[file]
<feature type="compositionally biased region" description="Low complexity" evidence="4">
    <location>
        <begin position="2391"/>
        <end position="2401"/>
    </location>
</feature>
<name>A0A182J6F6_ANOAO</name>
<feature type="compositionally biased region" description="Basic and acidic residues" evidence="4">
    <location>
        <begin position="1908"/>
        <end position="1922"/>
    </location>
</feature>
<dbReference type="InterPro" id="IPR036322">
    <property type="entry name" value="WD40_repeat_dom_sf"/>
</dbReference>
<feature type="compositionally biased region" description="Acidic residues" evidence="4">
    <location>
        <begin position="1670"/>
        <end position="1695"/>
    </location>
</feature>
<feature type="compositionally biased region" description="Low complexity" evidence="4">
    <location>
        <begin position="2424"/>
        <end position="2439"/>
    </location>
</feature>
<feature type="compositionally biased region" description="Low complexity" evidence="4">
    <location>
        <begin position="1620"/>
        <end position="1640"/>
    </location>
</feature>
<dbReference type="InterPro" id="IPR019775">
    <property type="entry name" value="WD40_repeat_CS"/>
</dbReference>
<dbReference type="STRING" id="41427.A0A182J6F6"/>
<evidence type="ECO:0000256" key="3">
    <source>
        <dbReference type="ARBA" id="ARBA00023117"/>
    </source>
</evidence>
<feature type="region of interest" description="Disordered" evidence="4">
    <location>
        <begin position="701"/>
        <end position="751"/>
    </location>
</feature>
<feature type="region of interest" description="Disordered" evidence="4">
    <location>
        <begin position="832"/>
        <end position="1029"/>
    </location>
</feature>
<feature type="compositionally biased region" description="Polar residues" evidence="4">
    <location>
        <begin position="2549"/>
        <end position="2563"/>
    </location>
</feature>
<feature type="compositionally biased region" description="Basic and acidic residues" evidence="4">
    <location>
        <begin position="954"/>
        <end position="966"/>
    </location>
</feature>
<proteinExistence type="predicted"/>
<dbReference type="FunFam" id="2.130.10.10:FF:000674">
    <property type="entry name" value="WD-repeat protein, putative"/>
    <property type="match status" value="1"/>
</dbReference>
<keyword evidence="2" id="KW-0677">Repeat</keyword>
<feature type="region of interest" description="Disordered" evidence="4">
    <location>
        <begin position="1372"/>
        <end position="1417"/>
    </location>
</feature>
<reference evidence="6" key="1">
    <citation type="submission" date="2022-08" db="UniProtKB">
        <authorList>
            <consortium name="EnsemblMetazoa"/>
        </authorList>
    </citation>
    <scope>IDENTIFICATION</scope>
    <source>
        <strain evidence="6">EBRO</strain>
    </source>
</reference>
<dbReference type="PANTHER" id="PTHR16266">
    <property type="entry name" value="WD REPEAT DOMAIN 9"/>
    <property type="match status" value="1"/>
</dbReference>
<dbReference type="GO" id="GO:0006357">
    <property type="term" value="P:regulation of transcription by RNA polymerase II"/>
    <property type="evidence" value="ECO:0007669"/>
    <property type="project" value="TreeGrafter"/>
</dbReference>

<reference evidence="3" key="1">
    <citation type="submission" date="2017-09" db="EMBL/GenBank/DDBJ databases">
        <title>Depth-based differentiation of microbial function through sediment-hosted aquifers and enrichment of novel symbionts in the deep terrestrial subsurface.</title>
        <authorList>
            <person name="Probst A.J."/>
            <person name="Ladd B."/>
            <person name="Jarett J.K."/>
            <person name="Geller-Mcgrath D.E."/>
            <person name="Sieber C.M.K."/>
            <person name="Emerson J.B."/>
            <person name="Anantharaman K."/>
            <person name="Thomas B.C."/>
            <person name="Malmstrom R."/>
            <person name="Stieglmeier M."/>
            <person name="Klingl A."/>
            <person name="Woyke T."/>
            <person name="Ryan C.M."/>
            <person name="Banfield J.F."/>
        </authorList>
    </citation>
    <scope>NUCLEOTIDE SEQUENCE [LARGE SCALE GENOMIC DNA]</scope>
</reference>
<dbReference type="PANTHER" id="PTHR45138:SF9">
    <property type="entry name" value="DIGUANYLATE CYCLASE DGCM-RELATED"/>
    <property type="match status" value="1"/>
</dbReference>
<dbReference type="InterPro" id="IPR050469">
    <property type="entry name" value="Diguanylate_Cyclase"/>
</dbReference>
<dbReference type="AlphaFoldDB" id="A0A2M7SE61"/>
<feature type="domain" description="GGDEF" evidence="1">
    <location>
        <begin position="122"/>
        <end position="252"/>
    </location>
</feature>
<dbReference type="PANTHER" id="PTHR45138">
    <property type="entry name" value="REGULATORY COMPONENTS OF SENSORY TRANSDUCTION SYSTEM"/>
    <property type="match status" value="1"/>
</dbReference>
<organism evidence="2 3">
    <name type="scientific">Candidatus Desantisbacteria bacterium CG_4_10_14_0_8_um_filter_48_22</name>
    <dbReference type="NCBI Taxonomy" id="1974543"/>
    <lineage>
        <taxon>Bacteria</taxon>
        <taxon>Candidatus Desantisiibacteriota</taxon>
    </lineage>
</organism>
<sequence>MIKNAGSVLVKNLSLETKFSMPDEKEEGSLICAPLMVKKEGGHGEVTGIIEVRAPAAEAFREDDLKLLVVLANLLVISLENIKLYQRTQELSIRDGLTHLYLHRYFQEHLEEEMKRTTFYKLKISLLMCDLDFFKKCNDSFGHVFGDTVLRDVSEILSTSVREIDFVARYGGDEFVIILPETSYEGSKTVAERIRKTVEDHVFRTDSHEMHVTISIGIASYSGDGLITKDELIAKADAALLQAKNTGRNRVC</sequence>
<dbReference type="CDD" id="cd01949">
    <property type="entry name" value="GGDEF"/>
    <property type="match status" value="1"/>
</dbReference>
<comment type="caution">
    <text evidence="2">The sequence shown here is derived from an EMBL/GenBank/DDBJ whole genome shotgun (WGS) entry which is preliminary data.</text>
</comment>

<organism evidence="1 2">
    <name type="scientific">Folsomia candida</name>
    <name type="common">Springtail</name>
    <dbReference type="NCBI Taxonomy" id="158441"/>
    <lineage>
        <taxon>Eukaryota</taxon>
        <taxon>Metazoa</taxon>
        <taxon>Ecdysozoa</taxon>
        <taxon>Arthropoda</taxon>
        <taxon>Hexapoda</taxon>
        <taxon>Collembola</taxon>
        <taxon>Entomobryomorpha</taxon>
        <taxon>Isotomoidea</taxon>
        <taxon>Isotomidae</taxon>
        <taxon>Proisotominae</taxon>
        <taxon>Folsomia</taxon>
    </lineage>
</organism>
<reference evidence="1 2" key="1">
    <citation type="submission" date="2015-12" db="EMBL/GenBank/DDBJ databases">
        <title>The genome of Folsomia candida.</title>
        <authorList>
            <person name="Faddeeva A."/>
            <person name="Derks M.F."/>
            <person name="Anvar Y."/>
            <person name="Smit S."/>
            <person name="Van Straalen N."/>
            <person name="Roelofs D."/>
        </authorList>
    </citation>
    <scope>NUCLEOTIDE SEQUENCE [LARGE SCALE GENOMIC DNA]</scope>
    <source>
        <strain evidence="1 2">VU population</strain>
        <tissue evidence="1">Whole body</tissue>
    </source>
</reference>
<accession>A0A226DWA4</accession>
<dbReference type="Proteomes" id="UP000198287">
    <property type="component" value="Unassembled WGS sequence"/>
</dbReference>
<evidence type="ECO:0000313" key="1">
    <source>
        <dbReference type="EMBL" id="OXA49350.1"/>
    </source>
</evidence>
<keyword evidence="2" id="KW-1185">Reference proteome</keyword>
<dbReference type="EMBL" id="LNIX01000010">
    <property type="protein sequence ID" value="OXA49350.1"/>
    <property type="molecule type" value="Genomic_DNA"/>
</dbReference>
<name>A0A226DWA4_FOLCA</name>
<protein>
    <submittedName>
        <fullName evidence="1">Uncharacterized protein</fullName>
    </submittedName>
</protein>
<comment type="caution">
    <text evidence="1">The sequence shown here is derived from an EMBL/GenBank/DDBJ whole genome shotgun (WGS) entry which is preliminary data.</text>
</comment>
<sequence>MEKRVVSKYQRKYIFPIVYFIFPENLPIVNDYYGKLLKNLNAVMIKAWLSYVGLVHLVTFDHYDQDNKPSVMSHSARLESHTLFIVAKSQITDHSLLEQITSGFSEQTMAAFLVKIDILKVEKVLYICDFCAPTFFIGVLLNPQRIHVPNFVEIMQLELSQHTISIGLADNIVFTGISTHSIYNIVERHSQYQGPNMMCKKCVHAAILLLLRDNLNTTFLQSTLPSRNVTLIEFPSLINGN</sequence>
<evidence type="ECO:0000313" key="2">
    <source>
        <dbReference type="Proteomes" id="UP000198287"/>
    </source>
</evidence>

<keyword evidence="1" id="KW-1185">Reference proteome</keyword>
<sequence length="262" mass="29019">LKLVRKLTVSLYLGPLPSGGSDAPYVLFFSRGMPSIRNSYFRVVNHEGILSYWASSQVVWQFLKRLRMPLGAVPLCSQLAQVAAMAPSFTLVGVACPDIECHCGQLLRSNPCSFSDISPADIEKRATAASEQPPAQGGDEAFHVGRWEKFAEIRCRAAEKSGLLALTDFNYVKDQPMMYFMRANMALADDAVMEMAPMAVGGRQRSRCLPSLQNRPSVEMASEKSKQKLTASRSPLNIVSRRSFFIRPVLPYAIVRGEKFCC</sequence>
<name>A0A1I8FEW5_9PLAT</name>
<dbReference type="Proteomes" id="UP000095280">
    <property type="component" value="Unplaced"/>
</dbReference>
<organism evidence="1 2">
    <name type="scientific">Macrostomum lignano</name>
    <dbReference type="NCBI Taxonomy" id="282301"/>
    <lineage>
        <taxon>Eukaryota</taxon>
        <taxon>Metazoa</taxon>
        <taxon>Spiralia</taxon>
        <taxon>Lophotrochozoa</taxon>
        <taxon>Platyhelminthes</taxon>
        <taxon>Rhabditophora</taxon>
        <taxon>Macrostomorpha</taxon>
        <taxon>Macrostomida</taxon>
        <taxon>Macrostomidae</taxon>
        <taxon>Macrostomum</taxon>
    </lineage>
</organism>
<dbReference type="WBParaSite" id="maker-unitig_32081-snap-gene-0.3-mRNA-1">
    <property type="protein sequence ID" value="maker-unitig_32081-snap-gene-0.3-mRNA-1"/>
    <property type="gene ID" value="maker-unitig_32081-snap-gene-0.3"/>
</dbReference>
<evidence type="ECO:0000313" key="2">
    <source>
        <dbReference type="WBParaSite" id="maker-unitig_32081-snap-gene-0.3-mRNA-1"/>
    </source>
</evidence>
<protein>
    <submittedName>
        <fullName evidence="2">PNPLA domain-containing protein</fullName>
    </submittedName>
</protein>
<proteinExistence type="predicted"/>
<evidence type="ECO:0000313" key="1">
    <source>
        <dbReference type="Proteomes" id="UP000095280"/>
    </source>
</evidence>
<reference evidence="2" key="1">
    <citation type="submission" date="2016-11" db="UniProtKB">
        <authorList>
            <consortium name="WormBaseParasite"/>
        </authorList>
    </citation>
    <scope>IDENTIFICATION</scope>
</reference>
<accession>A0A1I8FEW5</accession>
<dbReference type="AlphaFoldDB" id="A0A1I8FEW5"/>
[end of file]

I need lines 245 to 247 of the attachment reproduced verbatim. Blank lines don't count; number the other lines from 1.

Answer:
    <property type="gene ID" value="maker-unitig_32081-snap-gene-0.3"/>
</dbReference>
<evidence type="ECO:0000313" key="2">